A fact that many addiction awareness activists stress is that the disease of addiction does not discriminate. They speak about how a person can become afflicted with the disease of addiction regardless of his/her nationality, profession, economic status, or family cohesion. Age is a factor that is overlooked in that concept. Our mental image of an individual suffering from addiction is not someone who is typically of the elderly population.
Factors that Contribute to Elderly Developing Addiction
Let’s face it; getting old is not fun. There are many changes that occur in an elderly person’s life: retirement, loss of loved ones, financial challenges, moving, health problems, etc. These changes put great distress on an elderly person. At any age, stress or trauma can ignite an unhealthy habit for stress relief or escape. These life stressors increase the risk of an elderly person developing an addiction.
Health problems are a natural process that increases with age. A plethora of prescription drugs are prescribed to the elderly population and continue to rise. According to the National Council on Alcoholism and Drug Dependence, Inc., 30% of the elderly population are prescribed prescription medicine . Additionally, 17% of senior citizens are affected by substance abuse or misuse of prescription drugs .
In 2006, many baby boomers turned sixty years-old. This generation has already been exposed to a great amount of alcohol and drug use in their youth. Therefore, a perspective that is prevalent among that generation is that alcohol and drugs are panaceas. A surge in substance abuse is expected to be seen in that generation as a result.
A Difficult Diagnosis
Addiction is a challenge to diagnose in an elderly person. The symptoms of addiction are often comparable to other physical or mental problems that are prevalent among the elderly population such as diabetes, dementia, or depression. Because of this, doctors do not always thoroughly examine the reasons behind the faltering physical or mental health of an elderly person the same way they assess these issues in a younger individual. According to an article written by Dr. Richard A. Friedman for The New York Times, doctors have the propensity to automatically assume that an elderly person’s age is the reason behind his/her faltering health .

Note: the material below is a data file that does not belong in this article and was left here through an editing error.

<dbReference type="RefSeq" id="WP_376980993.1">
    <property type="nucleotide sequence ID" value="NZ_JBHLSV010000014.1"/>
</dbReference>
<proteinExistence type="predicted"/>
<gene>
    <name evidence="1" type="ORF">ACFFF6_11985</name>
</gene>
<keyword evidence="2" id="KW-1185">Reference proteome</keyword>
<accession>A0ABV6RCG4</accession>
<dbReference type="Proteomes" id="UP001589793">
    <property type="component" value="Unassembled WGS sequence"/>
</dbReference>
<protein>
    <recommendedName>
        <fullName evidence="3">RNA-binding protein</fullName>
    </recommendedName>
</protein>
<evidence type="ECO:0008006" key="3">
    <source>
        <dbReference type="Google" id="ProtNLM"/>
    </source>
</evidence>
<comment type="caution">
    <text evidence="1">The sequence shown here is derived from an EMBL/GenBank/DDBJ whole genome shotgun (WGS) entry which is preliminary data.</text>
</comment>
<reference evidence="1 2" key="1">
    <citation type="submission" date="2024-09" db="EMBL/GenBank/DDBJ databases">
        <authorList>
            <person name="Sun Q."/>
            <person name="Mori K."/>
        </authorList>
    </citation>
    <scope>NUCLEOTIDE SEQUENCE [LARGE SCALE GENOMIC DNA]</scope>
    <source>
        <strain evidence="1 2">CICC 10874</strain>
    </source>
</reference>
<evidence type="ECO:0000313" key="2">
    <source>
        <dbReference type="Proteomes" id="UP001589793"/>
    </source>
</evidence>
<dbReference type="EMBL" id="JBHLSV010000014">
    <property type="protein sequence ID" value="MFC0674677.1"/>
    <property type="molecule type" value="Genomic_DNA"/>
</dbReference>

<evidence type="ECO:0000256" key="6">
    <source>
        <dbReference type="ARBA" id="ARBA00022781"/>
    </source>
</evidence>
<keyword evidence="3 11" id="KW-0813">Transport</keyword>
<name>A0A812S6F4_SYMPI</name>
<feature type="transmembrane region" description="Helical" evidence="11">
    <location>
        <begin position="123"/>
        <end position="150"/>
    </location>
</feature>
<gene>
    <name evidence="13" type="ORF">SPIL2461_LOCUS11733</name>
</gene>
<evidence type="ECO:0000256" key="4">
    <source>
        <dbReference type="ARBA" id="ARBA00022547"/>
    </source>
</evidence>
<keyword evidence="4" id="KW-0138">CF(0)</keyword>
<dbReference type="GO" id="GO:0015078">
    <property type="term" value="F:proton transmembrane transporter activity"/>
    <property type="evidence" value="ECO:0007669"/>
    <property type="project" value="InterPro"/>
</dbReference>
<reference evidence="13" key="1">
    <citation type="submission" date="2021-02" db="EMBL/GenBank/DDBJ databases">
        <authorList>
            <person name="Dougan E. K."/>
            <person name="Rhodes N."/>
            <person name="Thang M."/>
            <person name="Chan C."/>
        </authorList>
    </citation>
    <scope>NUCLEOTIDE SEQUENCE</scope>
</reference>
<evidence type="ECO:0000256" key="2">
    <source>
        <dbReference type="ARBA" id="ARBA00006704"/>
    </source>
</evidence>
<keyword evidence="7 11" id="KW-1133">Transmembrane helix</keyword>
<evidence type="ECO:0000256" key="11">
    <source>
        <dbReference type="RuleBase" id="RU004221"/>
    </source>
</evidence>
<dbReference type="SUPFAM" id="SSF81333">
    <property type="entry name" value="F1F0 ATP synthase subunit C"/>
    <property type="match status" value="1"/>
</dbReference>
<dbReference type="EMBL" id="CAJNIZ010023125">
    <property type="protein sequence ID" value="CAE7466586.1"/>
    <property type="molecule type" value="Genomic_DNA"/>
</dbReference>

Signs and Symptoms of Addiction in the Elderly
Due to addiction already being a difficult diagnosis in the elderly, it is critical for a person to be cognizant of the symptoms of addiction in an elderly loved one. Elderly people suffering from addiction may display signs in their lifestyle such as a desire to be alone frequently, poor hygiene, not staying in contact with people, losing interest in typical activities, and sporadic sleeping and eating habits. Elderly people suffering from addiction may show physical symptoms such as chronic pain and bruises that have no explanation and trouble with memory. Emotional symptoms such as irritability and depression may be displayed as well.
What to Do For an Elderly Person Suffering from Addiction
Addiction poses even more of a danger to an elderly person. They are more likely to suffer severe physical consequences that come from abusing substances. An elderly person cannot metabolize drugs or alcohol as easily as a younger person. Their brains are more sensitive to drugs or alcohol. It is unhealthy for an elderly person to use drugs or alcohol on occasion, let alone a regular basis.
If an addiction is recognized in an elderly person, it is critical for it to be addressed. Help can be found at a treatment center that specializes in or at least has experience in treating addiction in senior citizens. Proper case management is a significant component in his/her treatment because it renders appropriate resources for the elderly person suffering from addiction during and after treatment.
Addiction is a difficult disease to combat at any age. A person suffering from it in the final years of his/her life makes it even more heartbreaking. The similarity between addiction in younger individuals and elderly individuals is that there is hope for recovery.